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News & Views of Phillips Since 1976
Thursday February 22nd 2024

Tales from Pioneers + Soldiers Cemetery – Dec. ’23

Mother’s Biased Love and Loyalty Follows Chosen Son to the Grave and Beyond


Much, perhaps too much, has been written about Harry Hayward, the most notorious person buried in the Cemetery. Less has been written about his family. Harry was the youngest of William and Lodusky Hayward’s three sons. He was their golden boy, the son who could do no wrong—except that he orchestrated the murder-for-hire of Catherine (Kitty) Ging.
Lodusky Hayward was perhaps the strangest member of the family. She was born in Illinois on August 5, 1836. In 1860, she married William Wirt Hayward. They had three sons: Thadeus, Adry, and Harry. Their only daughter, Williametta, died in 1870 when she was two years old.
The Haywards arrived in Minnesota in the 1860s. William became a successful real estate dealer. Thadeus was a dentist, Adry a businessman, and Harry, who had no profession, was best known as a womanizer and gambler. Their lives were disrupted in 1894 when Harry was arrested for plotting the murder of Kitty Ging on December 3, 1894.

William and Lodusky Hayward, parents of Harry Hayward, who was executed in December 1895, for being the mastermind behind the killing of Catherine (Kitty) Ging. SOURCE:

Justice moved more swiftly then than it does today. Harry’s trial began on January 21, 1895. The two key witnesses against him were Claus Blixt, the man who shot Kitty at Harry’s behest, and Harry’s brother Adry. Adry was described as a “drudge,” the family’s dutiful son who could never measure up to his charming younger brother.
In his opening statement, Frank Nye, one of the prosecutor’s said: “So blind was [Harry] in his trust in his lucky star that he thought all things would turn his way, that luck was with him—fortune had smiled on him…” And, why wouldn’t he think that? Harry had offered Adry $2,000 to kill Kitty Ging. Adry was horrified but knew that telling his parents was useless, they would never believe him. Instead, he told Levi Stewart, a lawyer and family friend.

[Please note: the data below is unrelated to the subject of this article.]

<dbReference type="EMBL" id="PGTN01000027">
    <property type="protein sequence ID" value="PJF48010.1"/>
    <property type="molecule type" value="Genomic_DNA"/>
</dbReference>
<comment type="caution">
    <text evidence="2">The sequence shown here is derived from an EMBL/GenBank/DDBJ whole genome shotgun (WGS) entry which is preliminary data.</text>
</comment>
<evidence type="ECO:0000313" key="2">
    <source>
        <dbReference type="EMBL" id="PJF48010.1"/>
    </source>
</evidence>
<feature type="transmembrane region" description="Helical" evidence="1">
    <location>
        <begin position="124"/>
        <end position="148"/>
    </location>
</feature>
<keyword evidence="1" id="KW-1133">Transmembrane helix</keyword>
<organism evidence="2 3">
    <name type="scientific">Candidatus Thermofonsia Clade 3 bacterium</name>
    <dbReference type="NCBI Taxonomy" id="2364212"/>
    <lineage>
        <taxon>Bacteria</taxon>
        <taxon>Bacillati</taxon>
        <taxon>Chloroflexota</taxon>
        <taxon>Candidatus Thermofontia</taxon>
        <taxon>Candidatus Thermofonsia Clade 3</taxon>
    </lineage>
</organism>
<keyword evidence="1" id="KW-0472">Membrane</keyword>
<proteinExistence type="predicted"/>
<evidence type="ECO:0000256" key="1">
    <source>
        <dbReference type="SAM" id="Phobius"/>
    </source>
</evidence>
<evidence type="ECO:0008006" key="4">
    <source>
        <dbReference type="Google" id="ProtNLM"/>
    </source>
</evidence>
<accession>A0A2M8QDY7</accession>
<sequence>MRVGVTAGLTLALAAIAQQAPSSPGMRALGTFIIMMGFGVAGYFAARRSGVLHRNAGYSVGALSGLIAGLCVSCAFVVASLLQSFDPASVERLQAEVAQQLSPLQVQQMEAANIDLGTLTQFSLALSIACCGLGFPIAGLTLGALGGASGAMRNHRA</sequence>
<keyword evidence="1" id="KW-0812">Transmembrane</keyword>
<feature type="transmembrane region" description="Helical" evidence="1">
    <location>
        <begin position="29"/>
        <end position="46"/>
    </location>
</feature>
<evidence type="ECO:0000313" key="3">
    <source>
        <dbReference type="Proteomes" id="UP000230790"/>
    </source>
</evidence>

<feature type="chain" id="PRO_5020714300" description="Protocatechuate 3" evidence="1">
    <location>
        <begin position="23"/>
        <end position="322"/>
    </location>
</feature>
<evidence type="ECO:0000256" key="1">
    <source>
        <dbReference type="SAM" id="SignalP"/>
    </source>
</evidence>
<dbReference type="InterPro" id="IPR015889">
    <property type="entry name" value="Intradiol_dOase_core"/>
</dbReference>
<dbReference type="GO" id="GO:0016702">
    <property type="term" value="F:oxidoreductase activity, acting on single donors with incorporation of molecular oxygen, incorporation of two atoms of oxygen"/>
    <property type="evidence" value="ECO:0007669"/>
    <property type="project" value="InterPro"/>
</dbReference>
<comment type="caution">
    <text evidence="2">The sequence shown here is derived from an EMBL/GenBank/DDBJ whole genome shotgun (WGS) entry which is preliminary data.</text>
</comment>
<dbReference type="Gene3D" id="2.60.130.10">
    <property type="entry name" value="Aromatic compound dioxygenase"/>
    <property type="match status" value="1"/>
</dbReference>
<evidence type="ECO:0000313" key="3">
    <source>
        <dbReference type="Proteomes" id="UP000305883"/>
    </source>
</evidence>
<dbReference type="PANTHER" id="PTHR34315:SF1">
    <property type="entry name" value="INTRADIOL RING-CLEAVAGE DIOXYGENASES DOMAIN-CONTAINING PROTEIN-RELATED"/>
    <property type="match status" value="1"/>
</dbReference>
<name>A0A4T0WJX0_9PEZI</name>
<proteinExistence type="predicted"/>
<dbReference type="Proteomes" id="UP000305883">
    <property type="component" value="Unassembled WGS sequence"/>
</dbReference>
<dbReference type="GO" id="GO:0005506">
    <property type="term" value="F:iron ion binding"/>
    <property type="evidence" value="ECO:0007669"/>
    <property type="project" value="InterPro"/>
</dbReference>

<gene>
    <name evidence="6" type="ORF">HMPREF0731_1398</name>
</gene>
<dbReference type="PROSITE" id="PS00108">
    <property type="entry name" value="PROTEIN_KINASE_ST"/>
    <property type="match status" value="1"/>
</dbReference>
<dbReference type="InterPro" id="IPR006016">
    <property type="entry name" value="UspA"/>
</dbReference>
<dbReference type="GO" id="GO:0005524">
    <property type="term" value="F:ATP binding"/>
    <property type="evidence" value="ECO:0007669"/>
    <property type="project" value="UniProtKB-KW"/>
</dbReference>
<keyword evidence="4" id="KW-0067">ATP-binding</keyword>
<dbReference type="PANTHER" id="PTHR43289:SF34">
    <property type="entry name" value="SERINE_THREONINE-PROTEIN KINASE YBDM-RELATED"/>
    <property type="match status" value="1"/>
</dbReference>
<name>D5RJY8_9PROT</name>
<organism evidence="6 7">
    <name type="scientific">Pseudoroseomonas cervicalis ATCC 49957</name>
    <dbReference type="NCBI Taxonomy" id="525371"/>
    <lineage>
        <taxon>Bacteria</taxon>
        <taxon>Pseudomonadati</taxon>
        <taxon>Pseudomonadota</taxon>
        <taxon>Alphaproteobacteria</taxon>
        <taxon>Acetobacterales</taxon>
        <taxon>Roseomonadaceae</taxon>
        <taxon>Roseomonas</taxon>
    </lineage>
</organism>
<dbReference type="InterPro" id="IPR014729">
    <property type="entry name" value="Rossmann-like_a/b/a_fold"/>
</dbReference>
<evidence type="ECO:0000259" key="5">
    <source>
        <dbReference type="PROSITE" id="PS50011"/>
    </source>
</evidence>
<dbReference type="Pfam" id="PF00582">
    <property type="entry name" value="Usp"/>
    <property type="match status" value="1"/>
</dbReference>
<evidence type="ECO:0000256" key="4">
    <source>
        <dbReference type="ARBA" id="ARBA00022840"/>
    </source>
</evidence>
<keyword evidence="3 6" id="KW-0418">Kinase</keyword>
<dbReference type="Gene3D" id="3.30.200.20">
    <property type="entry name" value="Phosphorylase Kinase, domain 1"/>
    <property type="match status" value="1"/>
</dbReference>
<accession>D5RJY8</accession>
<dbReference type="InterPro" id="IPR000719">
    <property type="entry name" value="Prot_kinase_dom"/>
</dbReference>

When Adry was on the witness stand, Lodusky, who was sitting next to Harry, cried out, instructing Harry to, “Look him in the eye, Harry—look him in the eye.” She kept shaking her head which prompted Adry to tell her, “Don’t shake your head mother! It is the truth, and you know it.”
Harry’s lawyers’ strategy was to prove that Adry was an unreliable witness, that it was Adry, not Harry, who had conspired with Claus Blixt. Unlike Harry who stood to gain financially from Kitty’s death, Adry’s only motive would have been revenge; his desire to “get Harry.” When Adry’s testimony concluded, Harry tried to comfort his mother. He held her hands and told her, “Mother, dear little woman, don’t worry yourself. This will come out all right.”
When it was Lodusky’s turn to testify, his lawyers tried to show that both sides of the family had a history of mental illness which might explain why Adry was, as they claimed, delusional. The judge ruled this “insane ancestry” as inadmissible evidence. Instead, the lawyers questioned her about her middle son’s behavior. She testified that his actions were always “…strange to me, [they] seemed very strange.” It was clear that she was willing to sacrifice Adry’s life for Harry’s.
Harry was wrong. Things did not turn out all right. The judge instructed the jurors that they could only find Harry guilty if they believed the testimony of his brother. They did. After a trial that had lasted seven weeks, it took the jury only three hours to declare Harry guilty of first-degree murder. He was sentenced to hang.
The family discord did not end with Harry’s death. During the memorial service that was held for him, Lodusky threw petals from white carnations on his coffin. She moaned and cried out, “My baby boy! God has forgiven him! O, God has forgiven him.”
Then her voice changed and she began channeling Harry’s spirit: “Be brave, mother. Be brave and strong. For chains bind me but cannot chain my soul. I’ll come back to you.” She then placed her hands on Adry’s face and said, “Tell him I’ve forgiven him, mother.” Adry was stricken. He did not follow his family from the chapel.
Harry may (or may not) have forgiven Adry from beyond the grave, but whether or not Adry was ever able to forgive his parents, especially his mother, for her betrayal is an open question.
Lodusky Hayward died on September 11, 1903, from apoplexy at the age of 65. William Hayward died on February 13, 1915, from pneumonia at the age of 81. They are buried next to their favorite son in Lot 33, Block D.

Sue Hunter Weir is chair of Friends of the Cemetery, an organization dedicated to preserving and maintaining Minneapolis Pioneers and Soldiers Cemetery. She has lived in Phillips for almost 50 years and loves living in such a historic community.

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